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Who is liable for dog bites in Pennsylvania?

For many people, dogs provide joy and friendship as they go through their lives. In fact, it has been estimated that nearly half of all households in the United States own a dog. The vast majority of the domestic canine population is well behaved and never acts out in any aggressive or violent ways, but as with everything there are exceptions.

If a dog does act aggressively toward another animal or toward a human, the resulting injuries can range from being purely emotional to being physically lethal. Regardless, damage caused by dogs has to be covered by someone and the state of Pennsylvania has laws that specify where the liability falls.

Dog bite cases are treated differently based on a few different pieces of information; namely, whether or not the dog has a history of violence.

History of violence

If a dog has never given the owner reasonable cause to believe that it has any aggressive or violent tendencies, then the way the case is treated depends on the severity of the injuries.

· Severe injuries - Under Pennsylvania law, a severe injury is defined as "any physical injury that results in broken bones or disfiguring lacerations requiring multiple sutures or cosmetic surgery."

· Non-severe injuries - Any injury that is not severe enough to meet the legal definition of severe injuries is not considered as such, but the injured party is still entitled to collect damages to cover the cost of any medical expenses.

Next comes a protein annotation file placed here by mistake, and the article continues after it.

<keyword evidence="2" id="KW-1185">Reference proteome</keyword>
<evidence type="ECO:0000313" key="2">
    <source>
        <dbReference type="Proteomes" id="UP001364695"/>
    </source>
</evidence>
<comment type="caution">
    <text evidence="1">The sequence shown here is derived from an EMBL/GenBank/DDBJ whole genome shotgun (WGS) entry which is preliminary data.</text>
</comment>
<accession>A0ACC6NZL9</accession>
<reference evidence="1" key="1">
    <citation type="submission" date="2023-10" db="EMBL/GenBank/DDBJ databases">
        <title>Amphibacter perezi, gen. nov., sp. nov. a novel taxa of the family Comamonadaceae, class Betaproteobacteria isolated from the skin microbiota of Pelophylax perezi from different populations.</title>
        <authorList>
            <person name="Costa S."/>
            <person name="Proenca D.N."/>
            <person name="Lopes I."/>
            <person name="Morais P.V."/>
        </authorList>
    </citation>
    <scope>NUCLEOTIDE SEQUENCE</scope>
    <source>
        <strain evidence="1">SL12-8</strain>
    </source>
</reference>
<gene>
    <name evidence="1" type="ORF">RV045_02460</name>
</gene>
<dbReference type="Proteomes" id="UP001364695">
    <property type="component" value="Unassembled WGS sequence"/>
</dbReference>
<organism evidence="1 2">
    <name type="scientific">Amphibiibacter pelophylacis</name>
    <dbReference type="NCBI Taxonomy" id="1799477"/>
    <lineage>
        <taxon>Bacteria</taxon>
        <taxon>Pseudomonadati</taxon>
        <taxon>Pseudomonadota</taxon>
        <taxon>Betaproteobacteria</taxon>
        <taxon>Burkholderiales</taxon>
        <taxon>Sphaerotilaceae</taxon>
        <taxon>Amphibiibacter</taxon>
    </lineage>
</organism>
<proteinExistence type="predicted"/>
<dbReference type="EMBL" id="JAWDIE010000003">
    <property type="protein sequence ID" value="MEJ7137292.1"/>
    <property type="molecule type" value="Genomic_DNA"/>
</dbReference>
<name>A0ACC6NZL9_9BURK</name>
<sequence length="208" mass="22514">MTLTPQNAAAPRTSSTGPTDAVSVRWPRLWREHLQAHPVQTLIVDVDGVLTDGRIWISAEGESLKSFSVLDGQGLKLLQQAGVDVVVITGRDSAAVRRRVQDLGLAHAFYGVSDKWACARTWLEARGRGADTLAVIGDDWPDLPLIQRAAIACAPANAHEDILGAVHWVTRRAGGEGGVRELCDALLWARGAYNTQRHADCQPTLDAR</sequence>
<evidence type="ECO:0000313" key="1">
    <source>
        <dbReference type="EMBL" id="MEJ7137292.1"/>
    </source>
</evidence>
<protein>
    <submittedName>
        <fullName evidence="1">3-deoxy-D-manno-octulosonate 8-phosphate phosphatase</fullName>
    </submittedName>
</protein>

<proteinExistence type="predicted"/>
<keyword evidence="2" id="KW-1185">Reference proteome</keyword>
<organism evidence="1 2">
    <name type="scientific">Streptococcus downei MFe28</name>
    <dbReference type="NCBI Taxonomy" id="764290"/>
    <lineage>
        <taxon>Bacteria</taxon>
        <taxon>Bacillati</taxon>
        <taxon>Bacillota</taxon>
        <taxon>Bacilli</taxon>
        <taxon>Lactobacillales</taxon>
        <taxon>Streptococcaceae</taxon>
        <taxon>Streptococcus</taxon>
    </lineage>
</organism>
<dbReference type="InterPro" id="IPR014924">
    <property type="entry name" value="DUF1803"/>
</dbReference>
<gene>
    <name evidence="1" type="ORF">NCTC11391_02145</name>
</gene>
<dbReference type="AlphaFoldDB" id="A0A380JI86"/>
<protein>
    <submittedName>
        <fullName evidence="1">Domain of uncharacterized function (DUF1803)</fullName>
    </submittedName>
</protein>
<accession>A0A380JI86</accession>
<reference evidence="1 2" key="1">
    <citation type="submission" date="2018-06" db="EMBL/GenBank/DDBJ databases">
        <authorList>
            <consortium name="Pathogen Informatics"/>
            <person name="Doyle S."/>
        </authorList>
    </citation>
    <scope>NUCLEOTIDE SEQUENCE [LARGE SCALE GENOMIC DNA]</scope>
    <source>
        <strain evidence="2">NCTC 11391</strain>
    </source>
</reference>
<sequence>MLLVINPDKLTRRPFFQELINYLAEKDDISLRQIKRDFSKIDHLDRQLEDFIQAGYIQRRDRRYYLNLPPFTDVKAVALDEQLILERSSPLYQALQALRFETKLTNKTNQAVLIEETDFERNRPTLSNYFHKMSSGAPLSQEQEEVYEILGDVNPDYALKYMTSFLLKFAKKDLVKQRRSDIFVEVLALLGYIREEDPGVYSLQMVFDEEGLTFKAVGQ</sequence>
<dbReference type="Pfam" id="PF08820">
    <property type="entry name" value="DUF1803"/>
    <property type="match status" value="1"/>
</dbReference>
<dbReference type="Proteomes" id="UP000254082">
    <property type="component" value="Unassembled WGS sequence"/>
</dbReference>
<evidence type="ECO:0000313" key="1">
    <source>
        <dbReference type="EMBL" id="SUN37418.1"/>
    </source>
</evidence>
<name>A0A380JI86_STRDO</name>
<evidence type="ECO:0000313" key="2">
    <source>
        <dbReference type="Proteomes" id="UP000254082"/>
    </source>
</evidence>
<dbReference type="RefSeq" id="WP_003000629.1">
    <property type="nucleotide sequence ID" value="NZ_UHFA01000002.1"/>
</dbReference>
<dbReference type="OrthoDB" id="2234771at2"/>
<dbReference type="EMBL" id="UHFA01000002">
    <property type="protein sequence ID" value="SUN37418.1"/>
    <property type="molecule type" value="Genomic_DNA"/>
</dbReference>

The one bite rule

A dog's history of violence is often defined by what is known as the "one bite rule." According to this rule, the victim of a dog attack can hold the owner liable for damages if the dog's owner knew or reasonably should have known that the dog had ever acted aggressively or violently before, e.g. bitten once.

Pennsylvania dangerous dog law

The state of Pennsylvania also has a law that attempts to protect both people and their pets from dangerous dogs. According to the law, if an owner keeps a dog that has been found to attack people or other dogs, law enforcement can charge the owner with the misdemeanor crime of harboring a dangerous dog.

Additionally, the law states that owners will be held legally liable for injuries caused by their dog. It also requires that,

· Such owners have at least $50,000 worth of personal injury insurance to specifically account for the potential damage caused by their dog.

· Their property must have adequate warning signs.

· The dog must be muzzled when off of their property.

While most dogs will act peacefully for the extent of their lifetimes, there are legal consequences for those who act violently. If you are involved in a situation where a dog has caused injury, it is highly recommended that you seek out the services of an experienced legal professional. They will be able to use their expertise to get you the justice you deserve.

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